PDCA (Plan, Do, Check, Act) Cycles refers to the PDCA wheel (Figure 1) and the continuous motion that PDCA requires. PDCA is not as easy as it sounds but, if you are interested in ISO 9001 Quality Management Systems (QMS), then you will find that an ISO 9001 PDCA cycle is the solid foundation. Master PDCA and you will become the master of your ISO 9001 QMS.

ISO 9001 PDCA Cycle

Figure 1. PDCA Wheel

ISO 9001 PDCA Cycle

PDCA was developed by Dr. Walter Shewhart, one of the top ten quality gurus. Dr. W. Edwards Deming preferred to call it PDSA or Plan, Do, Study, Act because he felt that “check?” emphasized inspection over analysis. Most people spend most of their time on the first two, Plan and Do, and tend to neglect the Check and Act parts. An ISO 9001 QMS is a balanced system and to keep your ISO system working effectively you need to value each PDCA element equally and not favor one (i.e. Plan, Do) over the other (Check, Act).

We have written a lot about PDCA in the past. Now let’s take a look at PDCA as it relates to ISO 9001 by breaking down the ISO 9001 standard into its main elements and then assigning them to each part of the PDCA process. What you see is that each clause of the ISO 9001 standard contains a planning step, clause 7 is focused on doing, and clause 8 is focused on checking and acting. What clause do you think people have the most trouble with?

Clause 8 is the most troublesome because it is focused on checking and acting. People get more satisfaction in planning and doing then they do in checking and acting. It is just human nature. So, to master ISO 9001 you have to break the habit and budget more time for the checking and acting steps of clause 8. Now let’s take a look at each PDCA element and see how ISO 9001 aligns with PDCA.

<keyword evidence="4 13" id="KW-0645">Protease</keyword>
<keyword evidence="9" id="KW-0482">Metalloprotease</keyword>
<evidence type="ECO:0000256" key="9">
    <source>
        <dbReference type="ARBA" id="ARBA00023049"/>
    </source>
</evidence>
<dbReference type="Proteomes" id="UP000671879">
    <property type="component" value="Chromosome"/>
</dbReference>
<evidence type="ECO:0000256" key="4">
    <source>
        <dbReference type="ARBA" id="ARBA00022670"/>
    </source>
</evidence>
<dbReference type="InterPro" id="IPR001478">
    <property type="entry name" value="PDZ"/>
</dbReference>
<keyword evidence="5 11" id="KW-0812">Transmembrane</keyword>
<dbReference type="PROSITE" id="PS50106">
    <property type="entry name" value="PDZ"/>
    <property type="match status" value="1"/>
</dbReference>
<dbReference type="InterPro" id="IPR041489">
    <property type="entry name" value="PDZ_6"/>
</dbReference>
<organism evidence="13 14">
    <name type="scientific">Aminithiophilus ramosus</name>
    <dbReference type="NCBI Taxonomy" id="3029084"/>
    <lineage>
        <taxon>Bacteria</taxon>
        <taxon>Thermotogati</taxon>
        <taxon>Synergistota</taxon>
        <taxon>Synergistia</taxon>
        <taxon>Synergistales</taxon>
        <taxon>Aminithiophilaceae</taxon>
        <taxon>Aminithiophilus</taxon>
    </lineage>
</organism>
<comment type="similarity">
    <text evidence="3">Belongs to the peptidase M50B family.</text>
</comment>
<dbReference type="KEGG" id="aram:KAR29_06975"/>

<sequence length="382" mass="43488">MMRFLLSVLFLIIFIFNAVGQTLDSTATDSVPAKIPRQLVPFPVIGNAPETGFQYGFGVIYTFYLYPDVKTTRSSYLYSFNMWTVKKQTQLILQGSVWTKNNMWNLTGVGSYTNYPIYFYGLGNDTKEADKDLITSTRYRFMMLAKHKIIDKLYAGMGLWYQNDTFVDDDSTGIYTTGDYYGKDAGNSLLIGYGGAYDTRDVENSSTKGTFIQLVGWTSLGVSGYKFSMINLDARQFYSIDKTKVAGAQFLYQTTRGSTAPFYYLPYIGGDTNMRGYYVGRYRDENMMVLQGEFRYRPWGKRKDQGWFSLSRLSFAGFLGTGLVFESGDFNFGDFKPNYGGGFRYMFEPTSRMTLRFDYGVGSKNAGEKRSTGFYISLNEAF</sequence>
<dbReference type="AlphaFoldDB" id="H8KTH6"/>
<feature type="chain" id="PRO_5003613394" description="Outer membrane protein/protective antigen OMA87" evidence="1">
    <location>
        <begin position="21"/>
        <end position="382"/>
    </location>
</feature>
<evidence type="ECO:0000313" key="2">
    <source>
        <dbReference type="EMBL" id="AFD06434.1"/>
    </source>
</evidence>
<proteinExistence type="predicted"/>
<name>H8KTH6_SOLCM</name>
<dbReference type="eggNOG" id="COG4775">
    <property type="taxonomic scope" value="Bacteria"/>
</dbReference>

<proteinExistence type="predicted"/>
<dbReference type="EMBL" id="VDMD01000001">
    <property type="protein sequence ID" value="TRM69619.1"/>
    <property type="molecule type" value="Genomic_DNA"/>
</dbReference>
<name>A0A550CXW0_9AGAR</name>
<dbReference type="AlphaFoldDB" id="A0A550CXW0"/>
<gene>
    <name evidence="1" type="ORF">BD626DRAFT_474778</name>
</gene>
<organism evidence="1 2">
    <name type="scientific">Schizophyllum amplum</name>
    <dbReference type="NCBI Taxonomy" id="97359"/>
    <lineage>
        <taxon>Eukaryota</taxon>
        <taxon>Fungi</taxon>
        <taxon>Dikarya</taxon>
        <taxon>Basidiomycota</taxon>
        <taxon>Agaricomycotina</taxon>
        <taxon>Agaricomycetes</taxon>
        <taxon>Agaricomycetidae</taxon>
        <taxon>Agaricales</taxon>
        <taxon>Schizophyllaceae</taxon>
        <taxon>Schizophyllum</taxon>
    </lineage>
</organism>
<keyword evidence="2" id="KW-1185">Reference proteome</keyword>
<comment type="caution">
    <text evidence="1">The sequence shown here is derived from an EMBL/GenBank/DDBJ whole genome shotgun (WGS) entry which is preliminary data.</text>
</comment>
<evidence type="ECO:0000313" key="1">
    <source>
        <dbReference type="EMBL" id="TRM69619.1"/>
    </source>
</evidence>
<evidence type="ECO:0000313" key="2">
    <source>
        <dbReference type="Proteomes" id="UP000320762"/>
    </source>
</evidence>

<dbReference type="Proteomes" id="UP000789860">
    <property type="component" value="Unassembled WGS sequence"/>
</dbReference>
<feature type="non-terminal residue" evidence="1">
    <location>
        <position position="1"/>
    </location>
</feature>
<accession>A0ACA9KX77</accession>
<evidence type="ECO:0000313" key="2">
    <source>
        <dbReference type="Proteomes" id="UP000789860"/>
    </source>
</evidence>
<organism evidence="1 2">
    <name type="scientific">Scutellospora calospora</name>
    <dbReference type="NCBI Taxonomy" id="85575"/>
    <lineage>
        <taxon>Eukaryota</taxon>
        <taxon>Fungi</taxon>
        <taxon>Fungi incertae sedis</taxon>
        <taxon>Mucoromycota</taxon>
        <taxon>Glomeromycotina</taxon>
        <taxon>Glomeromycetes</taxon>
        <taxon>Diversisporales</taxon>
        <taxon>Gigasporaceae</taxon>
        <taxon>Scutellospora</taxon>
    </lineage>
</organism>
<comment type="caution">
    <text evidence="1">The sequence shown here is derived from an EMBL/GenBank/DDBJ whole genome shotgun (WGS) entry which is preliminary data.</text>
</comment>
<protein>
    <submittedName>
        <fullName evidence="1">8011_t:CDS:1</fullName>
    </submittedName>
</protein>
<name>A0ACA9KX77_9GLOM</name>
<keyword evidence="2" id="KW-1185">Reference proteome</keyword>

PDCA – PLAN

Your business should have an annual planning cycle that produces business plans that contain your: vision/mission/quality policy, operational objectives, budgets, preventive maintenance/actions, document standards, milestones, and new product/market/process introductions. These are all planning elements. ISO 9001 calls out these planning elements in seven areas. Maintain QMS (4.1)

  • Document QMS (4.2)
  • Management Responsibilities (5)
  • Manage Resources (6)
  • Plan Product Realization (7.1)
  • Control Monitor & Measurement Equipment (7.6)
  • Preventive Action (8.5.3)

Most of these obviously belong here but what about Preventive Action (8.5.3)? It comes from clause 8 (a check act clause) and sounds like an action step. I put it here because preventive action is a plan to eliminate a defect that has not occurred. Since we do not know if it will ever occur (with or without the preventive action being taken) then it sounds like a well intentioned plan. If the defect occurs then the plan failed. If it does not occur, then is this because we took action to prevent it? If we cannot say this with certainty, then I would call it a plan.

PDCA – DO

Your do steps are more frequent, possible occurring on a monthly cycle that produces data records for measurement and analysis as a result of executing the annual plans. A lot of your doing is focused on clause 7, Product Realization. Most of your ISO records are produced in clause 7.

  • Competence & Training (6.2.2)
  • Design, Develop, Realize (7)
  • Purchasing (7.4)
  • Product & Service Provisions (7.5)

PDCA – CHECK

Once you have data from your doing steps you need to analyze or study the data (remember Deming’s PDSA reminding us to Plan, Do, Study, Act). We do not want to check to see if a step was done or check to see if data was produced. This is nothing but inspection. We need to analyze and understand what the data is telling us. We do this by converting the data into information.

The ISO 9001 standard clearly defines various check processes, which are cycles of measurement and analysis to determine how well the organization is executing the annual plans.

  • Management Reviews (5.6)
  • Monitor & Measuring (8.2)
  • Customer Satisfaction (8.2.1)
  • Internal Auditing (8.2.2)